The evening after the Academy Awards seems a good time to reflect on Hollywood’s relentless political message. Tomorrow, I will follow-up with a post on Argo, which won this year’s award for best picture. I will show that Argo is not as historically accurate or politically neutral as it seems.
In countless ways, in countless films, Hollywood promotes its worldview and, for the last 30 years, that has meant portraying our country in a critical, damaging light. The United States, in this view, is an arrogant and corrupt, often imperialistic and militaristic, world power. It fails to appreciate and accommodate other cultures, refuses to recognize the benefits of international cooperation, and places too much emphasis on its own democratic principles and way of life. Conservatives and Republicans bear the brunt of Hollywood blame; they are routinely caricatured as jingoistic, bigoted, and ill-informed. Liberal Democrats, on the other hand, are almost always generously portrayed.
Let’s look at some of the movies that, directly or indirectly, have advanced this point of view.
A Few Good Men, The General’s Daughter, High Crimes, Murder at 1600, Enemy of the State and No Way Out all portrayed corruption at the highest levels of government, whether within the White House, the military, the CIA , the FBI, or the NSC. Under Fire, Bulworth, JFK, Missing, State of Siege, Nicaragua and The Quiet American – taken as a whole – portrayed American foreign policy as irredeemably aggressive and selfish. Dave, Dick, The American President, Clear and Present Danger, Nick of Time, The Birdcage and The Contender were all pleasingly simplistic in their (barely concealed) anti-Republican message. With its timely release in front of the 2000 presidential election — and its portrayal of Republicans as mean-spirited extremists — The Contender’s latent message was that Americans should vote against George W. Bush and for Al Gore. Movies that targeted President Bush while he was in office included W, Death of a President – and, to make sure children got the message, Scary Movie 4 and Transformers.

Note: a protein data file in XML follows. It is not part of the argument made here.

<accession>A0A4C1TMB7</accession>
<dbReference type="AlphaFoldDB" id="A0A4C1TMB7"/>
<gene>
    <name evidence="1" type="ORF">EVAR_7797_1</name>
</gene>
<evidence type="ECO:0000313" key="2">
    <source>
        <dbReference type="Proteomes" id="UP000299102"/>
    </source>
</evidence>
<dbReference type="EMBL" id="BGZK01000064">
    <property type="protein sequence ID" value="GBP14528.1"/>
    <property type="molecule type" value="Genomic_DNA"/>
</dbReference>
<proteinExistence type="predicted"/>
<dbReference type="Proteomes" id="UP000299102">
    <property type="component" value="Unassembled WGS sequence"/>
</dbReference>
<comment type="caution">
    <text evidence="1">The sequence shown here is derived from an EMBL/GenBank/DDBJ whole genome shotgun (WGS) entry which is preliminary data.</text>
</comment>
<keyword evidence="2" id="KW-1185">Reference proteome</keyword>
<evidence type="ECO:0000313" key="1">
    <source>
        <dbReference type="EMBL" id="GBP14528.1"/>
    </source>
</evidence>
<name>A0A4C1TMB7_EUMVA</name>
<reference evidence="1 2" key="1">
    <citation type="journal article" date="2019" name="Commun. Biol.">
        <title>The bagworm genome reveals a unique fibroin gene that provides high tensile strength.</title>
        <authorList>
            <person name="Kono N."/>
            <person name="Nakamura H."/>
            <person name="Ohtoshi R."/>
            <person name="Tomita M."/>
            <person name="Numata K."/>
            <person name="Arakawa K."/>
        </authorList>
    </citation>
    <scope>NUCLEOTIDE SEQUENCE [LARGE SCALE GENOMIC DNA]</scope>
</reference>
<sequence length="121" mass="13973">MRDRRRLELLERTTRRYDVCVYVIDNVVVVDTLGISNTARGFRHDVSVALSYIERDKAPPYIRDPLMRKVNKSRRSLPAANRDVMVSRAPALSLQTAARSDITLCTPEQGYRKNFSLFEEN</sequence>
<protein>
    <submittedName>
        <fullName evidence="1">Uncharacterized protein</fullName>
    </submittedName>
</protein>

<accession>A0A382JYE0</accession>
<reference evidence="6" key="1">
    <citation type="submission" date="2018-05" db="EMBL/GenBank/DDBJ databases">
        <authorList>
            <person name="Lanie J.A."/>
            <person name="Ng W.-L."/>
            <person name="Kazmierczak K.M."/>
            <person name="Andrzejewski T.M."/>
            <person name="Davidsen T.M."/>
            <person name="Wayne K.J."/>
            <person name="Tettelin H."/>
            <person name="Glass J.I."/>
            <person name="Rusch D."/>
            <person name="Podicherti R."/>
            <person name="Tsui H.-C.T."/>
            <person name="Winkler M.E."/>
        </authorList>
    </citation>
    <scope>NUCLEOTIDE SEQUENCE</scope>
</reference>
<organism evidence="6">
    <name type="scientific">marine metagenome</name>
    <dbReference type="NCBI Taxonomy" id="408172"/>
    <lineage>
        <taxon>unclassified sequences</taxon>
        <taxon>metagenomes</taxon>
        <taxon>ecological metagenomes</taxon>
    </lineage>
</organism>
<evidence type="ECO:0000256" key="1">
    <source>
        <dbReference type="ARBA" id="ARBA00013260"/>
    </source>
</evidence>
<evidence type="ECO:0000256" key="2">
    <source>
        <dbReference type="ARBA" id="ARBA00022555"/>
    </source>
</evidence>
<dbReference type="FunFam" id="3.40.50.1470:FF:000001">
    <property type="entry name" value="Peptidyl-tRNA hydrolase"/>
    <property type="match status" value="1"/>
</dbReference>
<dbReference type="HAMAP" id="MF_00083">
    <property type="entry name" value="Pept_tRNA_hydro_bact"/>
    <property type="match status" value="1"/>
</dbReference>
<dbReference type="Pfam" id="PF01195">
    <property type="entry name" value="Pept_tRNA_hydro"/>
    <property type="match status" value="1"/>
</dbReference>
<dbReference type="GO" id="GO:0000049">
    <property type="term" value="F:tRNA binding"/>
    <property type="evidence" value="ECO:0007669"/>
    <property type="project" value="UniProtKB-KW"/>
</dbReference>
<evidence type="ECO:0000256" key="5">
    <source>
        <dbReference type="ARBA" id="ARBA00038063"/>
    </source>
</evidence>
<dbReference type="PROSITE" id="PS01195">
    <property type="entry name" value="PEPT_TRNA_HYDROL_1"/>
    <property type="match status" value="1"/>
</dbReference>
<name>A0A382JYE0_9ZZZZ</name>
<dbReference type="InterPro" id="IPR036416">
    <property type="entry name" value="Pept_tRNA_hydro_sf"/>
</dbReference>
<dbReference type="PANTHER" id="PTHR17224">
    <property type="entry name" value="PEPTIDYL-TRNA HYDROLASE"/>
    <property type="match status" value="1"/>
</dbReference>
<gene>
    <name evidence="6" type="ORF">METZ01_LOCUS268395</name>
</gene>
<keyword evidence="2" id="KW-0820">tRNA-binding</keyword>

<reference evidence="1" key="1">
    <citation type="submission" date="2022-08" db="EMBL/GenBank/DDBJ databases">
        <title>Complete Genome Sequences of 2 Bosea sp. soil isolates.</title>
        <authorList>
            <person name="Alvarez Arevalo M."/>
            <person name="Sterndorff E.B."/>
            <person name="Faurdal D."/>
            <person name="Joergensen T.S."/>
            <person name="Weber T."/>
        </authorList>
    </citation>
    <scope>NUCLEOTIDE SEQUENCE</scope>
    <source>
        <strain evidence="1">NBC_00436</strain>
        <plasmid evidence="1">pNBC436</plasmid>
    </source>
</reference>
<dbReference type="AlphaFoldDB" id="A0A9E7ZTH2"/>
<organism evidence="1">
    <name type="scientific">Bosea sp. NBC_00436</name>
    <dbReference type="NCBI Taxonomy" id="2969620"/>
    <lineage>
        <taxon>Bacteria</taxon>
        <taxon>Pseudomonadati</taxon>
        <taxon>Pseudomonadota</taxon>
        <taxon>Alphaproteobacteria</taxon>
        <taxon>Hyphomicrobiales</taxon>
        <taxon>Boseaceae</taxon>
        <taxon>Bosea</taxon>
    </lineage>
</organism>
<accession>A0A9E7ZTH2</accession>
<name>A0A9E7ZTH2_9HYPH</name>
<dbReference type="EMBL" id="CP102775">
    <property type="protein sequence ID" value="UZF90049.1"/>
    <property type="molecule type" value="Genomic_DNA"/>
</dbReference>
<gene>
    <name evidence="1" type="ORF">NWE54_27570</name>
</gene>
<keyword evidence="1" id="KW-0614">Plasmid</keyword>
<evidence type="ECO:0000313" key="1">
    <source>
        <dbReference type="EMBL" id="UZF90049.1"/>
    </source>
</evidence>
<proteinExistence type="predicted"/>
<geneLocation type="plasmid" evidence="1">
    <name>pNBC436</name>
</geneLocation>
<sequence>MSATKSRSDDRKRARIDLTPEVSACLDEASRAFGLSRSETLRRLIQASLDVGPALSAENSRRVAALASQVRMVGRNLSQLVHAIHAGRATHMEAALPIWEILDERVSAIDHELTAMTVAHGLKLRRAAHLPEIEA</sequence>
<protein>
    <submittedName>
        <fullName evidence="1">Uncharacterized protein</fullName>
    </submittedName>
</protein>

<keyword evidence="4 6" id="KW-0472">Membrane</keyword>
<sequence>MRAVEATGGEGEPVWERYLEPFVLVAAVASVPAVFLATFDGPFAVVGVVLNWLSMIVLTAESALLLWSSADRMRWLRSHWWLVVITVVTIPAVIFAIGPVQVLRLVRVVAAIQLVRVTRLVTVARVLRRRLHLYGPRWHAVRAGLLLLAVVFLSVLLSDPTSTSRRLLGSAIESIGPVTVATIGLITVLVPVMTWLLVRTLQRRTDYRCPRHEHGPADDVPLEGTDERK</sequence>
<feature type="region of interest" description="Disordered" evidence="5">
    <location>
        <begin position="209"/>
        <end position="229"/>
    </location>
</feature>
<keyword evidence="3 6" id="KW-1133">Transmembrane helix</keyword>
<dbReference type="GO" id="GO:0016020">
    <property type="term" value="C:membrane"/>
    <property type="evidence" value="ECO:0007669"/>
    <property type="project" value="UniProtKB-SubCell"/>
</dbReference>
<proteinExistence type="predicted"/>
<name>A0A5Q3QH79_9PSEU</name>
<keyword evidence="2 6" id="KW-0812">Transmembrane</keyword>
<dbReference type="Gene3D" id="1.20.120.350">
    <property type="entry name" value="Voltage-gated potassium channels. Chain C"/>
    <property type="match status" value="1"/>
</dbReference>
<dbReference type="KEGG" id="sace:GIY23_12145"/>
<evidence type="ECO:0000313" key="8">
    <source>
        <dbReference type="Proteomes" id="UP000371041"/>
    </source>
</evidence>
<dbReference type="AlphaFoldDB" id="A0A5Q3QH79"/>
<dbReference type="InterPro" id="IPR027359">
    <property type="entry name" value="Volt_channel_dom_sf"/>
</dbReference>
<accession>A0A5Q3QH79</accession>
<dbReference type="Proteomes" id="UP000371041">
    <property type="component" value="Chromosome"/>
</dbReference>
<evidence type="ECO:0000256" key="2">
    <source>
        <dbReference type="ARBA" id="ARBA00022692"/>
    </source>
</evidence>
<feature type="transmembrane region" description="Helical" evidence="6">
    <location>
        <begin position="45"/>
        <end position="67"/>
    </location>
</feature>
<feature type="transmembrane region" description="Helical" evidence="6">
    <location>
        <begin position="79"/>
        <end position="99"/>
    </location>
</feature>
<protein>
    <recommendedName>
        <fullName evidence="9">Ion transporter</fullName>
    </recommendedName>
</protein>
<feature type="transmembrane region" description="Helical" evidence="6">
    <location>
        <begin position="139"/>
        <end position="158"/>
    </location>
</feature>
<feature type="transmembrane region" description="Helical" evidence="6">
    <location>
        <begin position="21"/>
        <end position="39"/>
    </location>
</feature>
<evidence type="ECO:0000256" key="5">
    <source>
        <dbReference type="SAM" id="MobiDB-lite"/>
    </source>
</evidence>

Thus does bigger-than-life Hollywood try to enlighten us mortals, and to influence our politics. Cleverly crafted fiction appeals to our thought processes as if it were fact. Info-movies distort history in the name of dramatizing it. It’s as if we were incapable of thinking clearly about politics until our brain cells are stimulated by Hollywood’s domestic and foreign policy experts. Therein lies the problem. They are not experts, but ideologues. Most movie producers, directors, and writers have extremely limited knowledge of our history and political system, and are guilty of the very narrow-mindedness of which they accuse others.
We Americans try not to be manipulated by the subtext of the silver screen. But, we should think twice about our movie-watching obsession, for the images are powerful and they are designed to create a false impression. They are designed to make our country, an entire political party, and a large segment of the American population look much, much worse than they are.